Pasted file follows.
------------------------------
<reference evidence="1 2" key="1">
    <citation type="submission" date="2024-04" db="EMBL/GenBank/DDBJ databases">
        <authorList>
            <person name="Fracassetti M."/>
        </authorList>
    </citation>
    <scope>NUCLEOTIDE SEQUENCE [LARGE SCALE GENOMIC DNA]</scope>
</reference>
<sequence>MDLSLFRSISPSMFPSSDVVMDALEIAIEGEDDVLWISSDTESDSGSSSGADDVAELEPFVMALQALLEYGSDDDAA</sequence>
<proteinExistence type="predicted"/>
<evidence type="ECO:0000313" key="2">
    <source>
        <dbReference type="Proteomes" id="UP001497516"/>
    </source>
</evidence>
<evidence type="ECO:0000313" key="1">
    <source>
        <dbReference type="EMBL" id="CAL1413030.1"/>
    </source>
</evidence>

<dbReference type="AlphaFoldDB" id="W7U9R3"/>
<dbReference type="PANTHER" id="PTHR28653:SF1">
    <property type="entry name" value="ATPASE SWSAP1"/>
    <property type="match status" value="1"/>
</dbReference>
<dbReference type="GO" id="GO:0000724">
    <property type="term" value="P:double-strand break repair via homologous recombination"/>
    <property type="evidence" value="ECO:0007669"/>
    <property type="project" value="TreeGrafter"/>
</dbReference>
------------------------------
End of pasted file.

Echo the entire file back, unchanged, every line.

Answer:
<reference evidence="1 2" key="1">
    <citation type="submission" date="2024-04" db="EMBL/GenBank/DDBJ databases">
        <authorList>
            <person name="Fracassetti M."/>
        </authorList>
    </citation>
    <scope>NUCLEOTIDE SEQUENCE [LARGE SCALE GENOMIC DNA]</scope>
</reference>
<sequence>MDLSLFRSISPSMFPSSDVVMDALEIAIEGEDDVLWISSDTESDSGSSSGADDVAELEPFVMALQALLEYGSDDDAA</sequence>
<proteinExistence type="predicted"/>
<evidence type="ECO:0000313" key="2">
    <source>
        <dbReference type="Proteomes" id="UP001497516"/>
    </source>
</evidence>
<evidence type="ECO:0000313" key="1">
    <source>
        <dbReference type="EMBL" id="CAL1413030.1"/>
    </source>
</evidence>

<dbReference type="AlphaFoldDB" id="W7U9R3"/>
<dbReference type="PANTHER" id="PTHR28653:SF1">
    <property type="entry name" value="ATPASE SWSAP1"/>
    <property type="match status" value="1"/>
</dbReference>
<dbReference type="GO" id="GO:0000724">
    <property type="term" value="P:double-strand break repair via homologous recombination"/>
    <property type="evidence" value="ECO:0007669"/>
    <property type="project" value="TreeGrafter"/>
</dbReference>